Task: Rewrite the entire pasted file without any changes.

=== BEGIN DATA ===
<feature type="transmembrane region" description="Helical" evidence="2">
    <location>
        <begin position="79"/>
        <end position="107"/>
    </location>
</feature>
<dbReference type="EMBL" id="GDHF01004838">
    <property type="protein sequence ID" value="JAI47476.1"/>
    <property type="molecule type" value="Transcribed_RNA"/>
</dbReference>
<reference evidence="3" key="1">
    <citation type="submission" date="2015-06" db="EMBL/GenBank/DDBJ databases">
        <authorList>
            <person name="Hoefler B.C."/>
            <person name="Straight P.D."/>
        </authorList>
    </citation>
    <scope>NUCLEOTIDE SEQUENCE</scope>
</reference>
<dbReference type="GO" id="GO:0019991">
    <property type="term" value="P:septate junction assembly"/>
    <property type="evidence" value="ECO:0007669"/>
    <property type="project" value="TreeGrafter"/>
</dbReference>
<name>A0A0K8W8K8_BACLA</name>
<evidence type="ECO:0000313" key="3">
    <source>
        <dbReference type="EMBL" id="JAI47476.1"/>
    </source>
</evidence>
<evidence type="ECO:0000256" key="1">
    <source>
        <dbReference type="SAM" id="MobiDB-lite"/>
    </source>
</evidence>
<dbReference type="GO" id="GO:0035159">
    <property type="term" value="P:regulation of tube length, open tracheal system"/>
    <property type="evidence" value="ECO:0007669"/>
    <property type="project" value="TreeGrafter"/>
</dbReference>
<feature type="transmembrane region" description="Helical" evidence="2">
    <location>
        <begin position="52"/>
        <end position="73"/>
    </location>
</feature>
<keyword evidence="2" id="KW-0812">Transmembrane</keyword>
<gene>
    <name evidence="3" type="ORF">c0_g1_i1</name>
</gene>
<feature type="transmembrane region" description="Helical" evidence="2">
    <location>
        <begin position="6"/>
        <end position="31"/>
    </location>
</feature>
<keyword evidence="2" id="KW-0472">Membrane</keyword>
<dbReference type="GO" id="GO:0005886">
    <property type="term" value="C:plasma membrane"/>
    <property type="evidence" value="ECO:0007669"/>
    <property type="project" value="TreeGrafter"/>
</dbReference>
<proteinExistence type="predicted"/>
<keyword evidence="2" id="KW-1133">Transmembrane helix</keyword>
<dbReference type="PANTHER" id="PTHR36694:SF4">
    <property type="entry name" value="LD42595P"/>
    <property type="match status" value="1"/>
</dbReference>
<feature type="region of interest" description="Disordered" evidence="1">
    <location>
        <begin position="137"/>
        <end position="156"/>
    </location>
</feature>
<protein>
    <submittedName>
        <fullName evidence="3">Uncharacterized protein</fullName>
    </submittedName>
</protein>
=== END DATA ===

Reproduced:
<feature type="transmembrane region" description="Helical" evidence="2">
    <location>
        <begin position="79"/>
        <end position="107"/>
    </location>
</feature>
<dbReference type="EMBL" id="GDHF01004838">
    <property type="protein sequence ID" value="JAI47476.1"/>
    <property type="molecule type" value="Transcribed_RNA"/>
</dbReference>
<reference evidence="3" key="1">
    <citation type="submission" date="2015-06" db="EMBL/GenBank/DDBJ databases">
        <authorList>
            <person name="Hoefler B.C."/>
            <person name="Straight P.D."/>
        </authorList>
    </citation>
    <scope>NUCLEOTIDE SEQUENCE</scope>
</reference>
<dbReference type="GO" id="GO:0019991">
    <property type="term" value="P:septate junction assembly"/>
    <property type="evidence" value="ECO:0007669"/>
    <property type="project" value="TreeGrafter"/>
</dbReference>
<name>A0A0K8W8K8_BACLA</name>
<evidence type="ECO:0000313" key="3">
    <source>
        <dbReference type="EMBL" id="JAI47476.1"/>
    </source>
</evidence>
<evidence type="ECO:0000256" key="1">
    <source>
        <dbReference type="SAM" id="MobiDB-lite"/>
    </source>
</evidence>
<dbReference type="GO" id="GO:0035159">
    <property type="term" value="P:regulation of tube length, open tracheal system"/>
    <property type="evidence" value="ECO:0007669"/>
    <property type="project" value="TreeGrafter"/>
</dbReference>
<feature type="transmembrane region" description="Helical" evidence="2">
    <location>
        <begin position="52"/>
        <end position="73"/>
    </location>
</feature>
<keyword evidence="2" id="KW-0812">Transmembrane</keyword>
<gene>
    <name evidence="3" type="ORF">c0_g1_i1</name>
</gene>
<feature type="transmembrane region" description="Helical" evidence="2">
    <location>
        <begin position="6"/>
        <end position="31"/>
    </location>
</feature>
<keyword evidence="2" id="KW-0472">Membrane</keyword>
<dbReference type="GO" id="GO:0005886">
    <property type="term" value="C:plasma membrane"/>
    <property type="evidence" value="ECO:0007669"/>
    <property type="project" value="TreeGrafter"/>
</dbReference>
<proteinExistence type="predicted"/>
<keyword evidence="2" id="KW-1133">Transmembrane helix</keyword>
<dbReference type="PANTHER" id="PTHR36694:SF4">
    <property type="entry name" value="LD42595P"/>
    <property type="match status" value="1"/>
</dbReference>
<feature type="region of interest" description="Disordered" evidence="1">
    <location>
        <begin position="137"/>
        <end position="156"/>
    </location>
</feature>
<protein>
    <submittedName>
        <fullName evidence="3">Uncharacterized protein</fullName>
    </submittedName>
</protein>